The delegation’s mission in London aimed to seek ways on how to combine international efforts for the protection of the rights of Guarani Kaiowá. During the open discussion in the Amnesty International event, the participants talked about innovative campaigns, thinking of legal actions; UN and other international forums; media, public awareness raising, and more. We had a full agenda as the delegation had meetings with the Brazilian Embassy, CAFOD, Global Witness, Amnesty International’s business and human rights researcher, as well as the Foreign and Commonwealth Office, where we had a very productive meeting with Nigel Baker, the Head of South American Department and Deputy Director of the Americas, and his team.
The highlight of the delegation’s visit was the panel event Indigenous Peoples of Brazil: Human Rights and Environment in Crisis held at the Human Rights Consortium (HRC) on Tuesday 4th October with the indigenous delegation and Chris Chapman of Amnesty International, chaired by HRC Director, Dr Damien Short. Both of the events provided a crucial platform to raise awareness on the situation of Guarani Kaiowá and to generate international support to prevent violence against them.
Today in Mato Grosso do Sul more than forty indigenous camping sites line roadsides, sit at the back of farms and/or on town peripheries, while their inhabitants wait for the demarcation of their traditional territory. In the context of social instability, violations to life, health, security and dignity occur. Sadly, the government is also responsible for these crimes, as it is not fulfilling its responsibility to protect the group despite being aware of the problems facing them. The history of oppression and violence, explains CIMI, is the result of a disastrous State policy, which is fulfilled in the name of acute greed. Unable to access clean water, basic sanitation and decent housing, the Guarani Kaiowá live without the basic conditions for existence, which makes the farmers’ violations even more inhumane. This is an extremely urgent cause as the Guarani Kaiowá are experiencing a process of genocide. Not only their leaders are being murdered, their youth are committing suicide, their food is contaminated and they live in destitution, but their group is disintegrating under the harsh life in the small reserves and with them their cultural heritage is also dying.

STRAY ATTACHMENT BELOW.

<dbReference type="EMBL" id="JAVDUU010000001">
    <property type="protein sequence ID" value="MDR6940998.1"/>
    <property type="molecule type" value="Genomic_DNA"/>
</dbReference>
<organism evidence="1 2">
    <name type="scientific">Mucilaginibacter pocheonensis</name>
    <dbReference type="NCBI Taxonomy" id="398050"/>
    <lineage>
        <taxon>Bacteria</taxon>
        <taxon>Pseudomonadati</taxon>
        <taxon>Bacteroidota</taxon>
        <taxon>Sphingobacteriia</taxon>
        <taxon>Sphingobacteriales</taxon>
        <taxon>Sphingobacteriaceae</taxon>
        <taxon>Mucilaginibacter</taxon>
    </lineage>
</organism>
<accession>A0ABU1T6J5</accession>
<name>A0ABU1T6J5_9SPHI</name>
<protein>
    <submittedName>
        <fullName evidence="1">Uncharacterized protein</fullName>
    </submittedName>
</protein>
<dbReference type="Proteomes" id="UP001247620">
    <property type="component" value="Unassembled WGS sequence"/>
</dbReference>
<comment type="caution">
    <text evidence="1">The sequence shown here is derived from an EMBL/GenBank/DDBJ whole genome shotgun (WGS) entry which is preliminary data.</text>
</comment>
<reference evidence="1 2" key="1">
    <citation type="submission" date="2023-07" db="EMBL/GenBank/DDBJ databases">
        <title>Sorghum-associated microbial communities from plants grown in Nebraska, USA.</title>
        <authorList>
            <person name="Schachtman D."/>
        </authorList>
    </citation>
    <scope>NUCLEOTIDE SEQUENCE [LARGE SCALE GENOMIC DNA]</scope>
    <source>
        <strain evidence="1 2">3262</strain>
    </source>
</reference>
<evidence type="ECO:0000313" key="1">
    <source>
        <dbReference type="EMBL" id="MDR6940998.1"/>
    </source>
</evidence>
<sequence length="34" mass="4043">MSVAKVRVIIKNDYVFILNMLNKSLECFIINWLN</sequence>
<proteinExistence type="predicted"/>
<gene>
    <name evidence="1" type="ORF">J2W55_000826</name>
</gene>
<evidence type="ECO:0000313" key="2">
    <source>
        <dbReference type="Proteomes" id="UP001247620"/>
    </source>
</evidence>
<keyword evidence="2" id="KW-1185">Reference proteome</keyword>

Government’s economic development policies are influenced by the agribusiness. Not only is the indigenous right to ancestral land, decreed in the 1988 constitution, being denied, but the Guarani Kaiowá are being systematically murdered, and their youth are committing suicide due to the lack of perspective which stems from the lack of access to ancestral land so central to their identity and way of life. This is described by Brazilian Academics as a slow and ongoing genocide of the Guarani Kaiowá, due to the losses experienced when they were forcibly moved into small reserves where they start experiencing the dispersal of families, breaking of alliances, suppression of their cultural practices, the suicide of their youth and the beginning of constant conflict and violence.
The delegation’s visit to London sought an answer to how the international community can contribute more effectively to the protection of the group in the face of the imminent dangers they face in Mato Grosso do Sul. Besides assisting them as an interpreter during the official meetings and events, I also had the chance to interview the Guarani Kaiowá leader every day with questions related to all aspects of the conflict, their culture with a focus on religion, and their everyday lives. I hope my dissertation, which highly benefited from this mission, will be another contribution to the efforts to develop a deeper understanding on the conflict facing the Guarani Kaiowá.
* Genna Naccache has recently finished her MA in Understanding and Securing Human Rights, at the School of Advanced Study, University of London.